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    I love my dark cornish. Of all my hens, I find them to be the first layers reaching POL even quicker than hybrids which really surprised me. They have a kind of feral sense to them. They fly further and forage farther than my other chickens. I agree that the birds from MM are awful. They've been outcrossed with Leghorns or something too much and are under sized and have poofey tails for no reason.

    I am cross breeding my Dark Cornish cockrel with a couple Freedom Rangers and a Black Sex Link. I have previously crossed him with a Sussex and Barred Rock. They are good meat birds. I just need a larger sire to make it work I think... so I think I need to line breed the cornish and get larger males. I haven't got hte cross just right to the point I'd be making my own meat birds (not yet) so in the meantime use Freedom Rangers.

    I don't find the Dark Cornish to be any slower to develop than any of the other purebreeds. They're just surpassed by hybrids, as genetics would dictate. They are reliable layers. The eggs are in the medium/large range rather than large/jumbo range. They're a more pale brown, sort of creamy. They're more similar in color to the Sussex eggs than the darker RIR/Barred Rock eggs. I like to have varying sizes and hues of brown in the egg carton. I think it gives my eggs an edge over homogonized eggs at the grocery store.

    If you check Heritage Foods, someone has made a market for himself selling Dark Cornish chickens as a heritage food with culinary advantages. He's fetching $35 per bird. So, as always, find your niche and exploit it.
     
  6. lauralou

    lauralou Chillin' With My Peeps

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    Thank you all so much for the replies. I have a lot to think about. But it seems that I definitely want to avoid buying Dark Cornish from McMurray. What great advice that is, because I was considering them.

    Greyfields, Where did your birds come from?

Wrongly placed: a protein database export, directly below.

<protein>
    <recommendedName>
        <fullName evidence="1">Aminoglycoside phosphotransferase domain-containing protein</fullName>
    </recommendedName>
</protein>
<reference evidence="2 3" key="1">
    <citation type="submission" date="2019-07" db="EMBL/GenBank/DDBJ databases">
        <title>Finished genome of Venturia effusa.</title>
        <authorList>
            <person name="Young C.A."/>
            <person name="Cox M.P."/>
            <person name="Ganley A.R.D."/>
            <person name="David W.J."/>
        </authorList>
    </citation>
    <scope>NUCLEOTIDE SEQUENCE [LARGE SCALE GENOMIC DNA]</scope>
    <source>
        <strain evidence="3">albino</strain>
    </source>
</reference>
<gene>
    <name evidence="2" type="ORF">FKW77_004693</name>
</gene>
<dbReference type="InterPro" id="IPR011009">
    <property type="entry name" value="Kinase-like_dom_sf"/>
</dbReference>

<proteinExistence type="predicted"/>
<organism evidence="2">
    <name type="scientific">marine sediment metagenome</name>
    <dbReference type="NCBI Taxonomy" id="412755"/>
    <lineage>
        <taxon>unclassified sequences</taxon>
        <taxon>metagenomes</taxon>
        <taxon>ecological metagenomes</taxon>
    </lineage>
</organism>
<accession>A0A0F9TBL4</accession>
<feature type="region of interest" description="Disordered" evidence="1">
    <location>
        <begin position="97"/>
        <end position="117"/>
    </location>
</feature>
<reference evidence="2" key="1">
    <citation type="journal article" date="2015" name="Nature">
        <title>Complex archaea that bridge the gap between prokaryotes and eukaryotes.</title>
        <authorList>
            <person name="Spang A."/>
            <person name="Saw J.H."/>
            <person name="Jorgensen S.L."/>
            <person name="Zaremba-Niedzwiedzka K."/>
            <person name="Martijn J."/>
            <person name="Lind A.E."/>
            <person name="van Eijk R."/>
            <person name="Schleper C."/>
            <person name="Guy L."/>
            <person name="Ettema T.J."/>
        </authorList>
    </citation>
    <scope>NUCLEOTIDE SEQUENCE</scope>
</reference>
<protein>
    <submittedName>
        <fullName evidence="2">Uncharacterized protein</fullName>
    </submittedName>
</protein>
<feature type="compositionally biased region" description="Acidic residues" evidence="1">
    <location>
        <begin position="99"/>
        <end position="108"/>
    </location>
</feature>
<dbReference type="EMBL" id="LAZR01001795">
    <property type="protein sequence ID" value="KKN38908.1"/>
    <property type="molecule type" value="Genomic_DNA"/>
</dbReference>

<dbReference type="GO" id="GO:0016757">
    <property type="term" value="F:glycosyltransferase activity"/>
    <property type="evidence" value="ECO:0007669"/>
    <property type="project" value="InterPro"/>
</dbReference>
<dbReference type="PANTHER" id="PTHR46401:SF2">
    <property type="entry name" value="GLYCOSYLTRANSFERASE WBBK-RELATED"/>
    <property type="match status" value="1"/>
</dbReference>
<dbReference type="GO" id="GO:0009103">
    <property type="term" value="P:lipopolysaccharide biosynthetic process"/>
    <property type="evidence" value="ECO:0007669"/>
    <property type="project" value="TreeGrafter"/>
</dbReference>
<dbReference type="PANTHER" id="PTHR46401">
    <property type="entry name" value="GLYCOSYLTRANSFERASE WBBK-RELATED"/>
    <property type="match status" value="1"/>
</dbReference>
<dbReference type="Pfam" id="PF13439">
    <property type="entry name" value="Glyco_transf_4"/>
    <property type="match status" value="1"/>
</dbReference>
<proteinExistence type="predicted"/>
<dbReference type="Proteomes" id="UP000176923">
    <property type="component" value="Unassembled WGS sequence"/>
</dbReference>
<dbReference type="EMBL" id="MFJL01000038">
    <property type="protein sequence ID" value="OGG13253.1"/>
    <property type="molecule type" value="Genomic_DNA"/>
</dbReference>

7. greyfields

    greyfields Overrun With Chickens

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    Which birds? The DC? MM.

    I have been trying desperately to find Cornish breeders in my area. Everyone is doing bantams though. :\\
     
  8. keeperofthehearth

    keeperofthehearth Chillin' With My Peeps

    Here are a few pic's of my Cornish, Tegan.
    [​IMG]
    [​IMG]
    [​IMG]

    Tegan was POL when these were taken but she pretty much looks the same. She is about 3yrs old now
     
  9. lauralou

    lauralou Chillin' With My Peeps

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    Ok, I finally have time to sit down and really respond to everyone who posted and helped me out here. First of all, thanks everyone, y'all are great! And I am amazed by the wealth of knowledge I got on breedingand raising birds. I currently have 5 pullets, dominiques and BR/Dom crosses, and have just started getting my first eggs, so I'm pretty clueless.

    I would love to have a broody hen, of any breed. I would be very excited about that, and would definitely want to keep her forever.

    Also, I believe I misunderstood what Greyfields was saying earlier. I was thinking, MM birds are bad, the birds I have are great. Then I see that you have Dark Cornish from MM, and are improving them. So, if you get hatchery birds (of any breed), you can't expect the Standard of Perfection, but you can try to breed them closer to the standard on your own. That makes sense, with the quantity of birds that they have to produce.

    I haven't been able to find any DC breeders near me. On the other hand, the Dominiques I have are from a breeder, but they are culls from the breeding flock, and don't meet the Standard, either. Or he wouldn't have sold them to me at point of lay! But I love them and think they are beautiful.

    In fact, a breeding program of any sort may be a bit over my head at this point, so I should probably hold off and study on it some more before I jump in. It never hurts to get a bit more education!

    Keeper of the Hearth, your Tegan is really lovely. She has the look of a game bird about her, to me. Why don't I ever find beautiful chickens in the park? Thanks for posting the pictures. In the first picture, that Australorp(?) roo in the background is gorgeous! The red face on the black is very striking.

    Thanks again, everybody!
     
  10. greyfields

    greyfields Overrun With Chickens

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    After readin through this again, I'll comment that I have had two Dark Cornish hens go broody in the first year. This may be a breed trait since that's 20% of my DC pullets. I don't need broody hens; but I have about 110 hens so it doesn't bankrupt me to have a couple broodies about. I tried to break both of them in rabbit hutches, but they ended up breaking me first.